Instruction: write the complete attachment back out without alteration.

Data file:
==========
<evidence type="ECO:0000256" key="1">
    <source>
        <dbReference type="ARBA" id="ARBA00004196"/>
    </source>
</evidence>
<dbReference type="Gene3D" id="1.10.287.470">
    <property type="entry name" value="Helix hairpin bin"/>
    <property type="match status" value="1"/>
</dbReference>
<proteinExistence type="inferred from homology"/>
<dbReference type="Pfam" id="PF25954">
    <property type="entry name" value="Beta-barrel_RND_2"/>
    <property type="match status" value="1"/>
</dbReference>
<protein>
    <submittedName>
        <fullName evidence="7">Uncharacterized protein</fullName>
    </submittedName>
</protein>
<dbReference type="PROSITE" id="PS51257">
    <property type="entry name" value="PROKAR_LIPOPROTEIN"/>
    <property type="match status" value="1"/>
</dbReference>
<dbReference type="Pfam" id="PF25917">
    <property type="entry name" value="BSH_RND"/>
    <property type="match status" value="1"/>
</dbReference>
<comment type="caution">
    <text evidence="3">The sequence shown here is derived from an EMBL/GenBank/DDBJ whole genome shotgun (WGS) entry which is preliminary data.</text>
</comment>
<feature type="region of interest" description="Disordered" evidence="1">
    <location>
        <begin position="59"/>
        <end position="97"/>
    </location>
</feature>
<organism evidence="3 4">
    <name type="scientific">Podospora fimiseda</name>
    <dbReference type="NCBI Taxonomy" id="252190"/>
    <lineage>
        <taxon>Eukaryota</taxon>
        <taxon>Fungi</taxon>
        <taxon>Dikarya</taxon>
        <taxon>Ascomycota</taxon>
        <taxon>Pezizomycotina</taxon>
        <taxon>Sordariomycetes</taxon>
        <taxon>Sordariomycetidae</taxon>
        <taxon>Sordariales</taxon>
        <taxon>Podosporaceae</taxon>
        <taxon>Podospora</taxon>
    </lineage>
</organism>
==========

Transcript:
<evidence type="ECO:0000256" key="1">
    <source>
        <dbReference type="ARBA" id="ARBA00004196"/>
    </source>
</evidence>
<dbReference type="Gene3D" id="1.10.287.470">
    <property type="entry name" value="Helix hairpin bin"/>
    <property type="match status" value="1"/>
</dbReference>
<proteinExistence type="inferred from homology"/>
<dbReference type="Pfam" id="PF25954">
    <property type="entry name" value="Beta-barrel_RND_2"/>
    <property type="match status" value="1"/>
</dbReference>
<protein>
    <submittedName>
        <fullName evidence="7">Uncharacterized protein</fullName>
    </submittedName>
</protein>
<dbReference type="PROSITE" id="PS51257">
    <property type="entry name" value="PROKAR_LIPOPROTEIN"/>
    <property type="match status" value="1"/>
</dbReference>
<dbReference type="Pfam" id="PF25917">
    <property type="entry name" value="BSH_RND"/>
    <property type="match status" value="1"/>
</dbReference>
<comment type="caution">
    <text evidence="3">The sequence shown here is derived from an EMBL/GenBank/DDBJ whole genome shotgun (WGS) entry which is preliminary data.</text>
</comment>
<feature type="region of interest" description="Disordered" evidence="1">
    <location>
        <begin position="59"/>
        <end position="97"/>
    </location>
</feature>
<organism evidence="3 4">
    <name type="scientific">Podospora fimiseda</name>
    <dbReference type="NCBI Taxonomy" id="252190"/>
    <lineage>
        <taxon>Eukaryota</taxon>
        <taxon>Fungi</taxon>
        <taxon>Dikarya</taxon>
        <taxon>Ascomycota</taxon>
        <taxon>Pezizomycotina</taxon>
        <taxon>Sordariomycetes</taxon>
        <taxon>Sordariomycetidae</taxon>
        <taxon>Sordariales</taxon>
        <taxon>Podosporaceae</taxon>
        <taxon>Podospora</taxon>
    </lineage>
</organism>